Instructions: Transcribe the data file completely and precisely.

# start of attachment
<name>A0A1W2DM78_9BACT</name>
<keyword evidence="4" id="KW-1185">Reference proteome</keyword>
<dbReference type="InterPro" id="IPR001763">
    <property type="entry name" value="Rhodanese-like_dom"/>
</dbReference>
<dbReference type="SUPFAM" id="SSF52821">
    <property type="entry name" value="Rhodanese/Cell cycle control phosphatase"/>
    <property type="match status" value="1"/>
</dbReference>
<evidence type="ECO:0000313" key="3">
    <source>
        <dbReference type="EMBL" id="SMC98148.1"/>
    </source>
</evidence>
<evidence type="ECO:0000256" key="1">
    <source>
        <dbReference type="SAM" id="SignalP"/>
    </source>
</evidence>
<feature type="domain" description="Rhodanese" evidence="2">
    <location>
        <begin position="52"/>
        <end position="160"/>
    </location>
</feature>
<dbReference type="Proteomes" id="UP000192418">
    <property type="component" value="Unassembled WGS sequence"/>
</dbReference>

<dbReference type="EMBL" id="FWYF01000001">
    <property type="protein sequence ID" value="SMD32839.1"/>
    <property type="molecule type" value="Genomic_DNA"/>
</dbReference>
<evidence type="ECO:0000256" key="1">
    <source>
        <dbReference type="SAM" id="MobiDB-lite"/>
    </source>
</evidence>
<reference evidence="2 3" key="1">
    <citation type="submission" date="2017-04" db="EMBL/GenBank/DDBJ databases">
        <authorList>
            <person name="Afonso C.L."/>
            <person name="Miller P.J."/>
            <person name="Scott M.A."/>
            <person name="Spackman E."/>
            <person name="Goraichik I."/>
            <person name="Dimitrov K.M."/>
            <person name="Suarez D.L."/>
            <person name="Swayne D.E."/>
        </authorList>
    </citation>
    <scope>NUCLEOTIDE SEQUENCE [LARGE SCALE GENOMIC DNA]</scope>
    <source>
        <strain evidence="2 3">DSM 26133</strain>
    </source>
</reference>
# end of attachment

<name>A0A1W2DM78_9BACT</name>
<keyword evidence="4" id="KW-1185">Reference proteome</keyword>
<dbReference type="InterPro" id="IPR001763">
    <property type="entry name" value="Rhodanese-like_dom"/>
</dbReference>
<dbReference type="SUPFAM" id="SSF52821">
    <property type="entry name" value="Rhodanese/Cell cycle control phosphatase"/>
    <property type="match status" value="1"/>
</dbReference>
<evidence type="ECO:0000313" key="3">
    <source>
        <dbReference type="EMBL" id="SMC98148.1"/>
    </source>
</evidence>
<evidence type="ECO:0000256" key="1">
    <source>
        <dbReference type="SAM" id="SignalP"/>
    </source>
</evidence>
<feature type="domain" description="Rhodanese" evidence="2">
    <location>
        <begin position="52"/>
        <end position="160"/>
    </location>
</feature>
<dbReference type="Proteomes" id="UP000192418">
    <property type="component" value="Unassembled WGS sequence"/>
</dbReference>

<dbReference type="EMBL" id="FWYF01000001">
    <property type="protein sequence ID" value="SMD32839.1"/>
    <property type="molecule type" value="Genomic_DNA"/>
</dbReference>
<evidence type="ECO:0000256" key="1">
    <source>
        <dbReference type="SAM" id="MobiDB-lite"/>
    </source>
</evidence>
<reference evidence="2 3" key="1">
    <citation type="submission" date="2017-04" db="EMBL/GenBank/DDBJ databases">
        <authorList>
            <person name="Afonso C.L."/>
            <person name="Miller P.J."/>
            <person name="Scott M.A."/>
            <person name="Spackman E."/>
            <person name="Goraichik I."/>
            <person name="Dimitrov K.M."/>
            <person name="Suarez D.L."/>
            <person name="Swayne D.E."/>
        </authorList>
    </citation>
    <scope>NUCLEOTIDE SEQUENCE [LARGE SCALE GENOMIC DNA]</scope>
    <source>
        <strain evidence="2 3">DSM 26133</strain>
    </source>
</reference>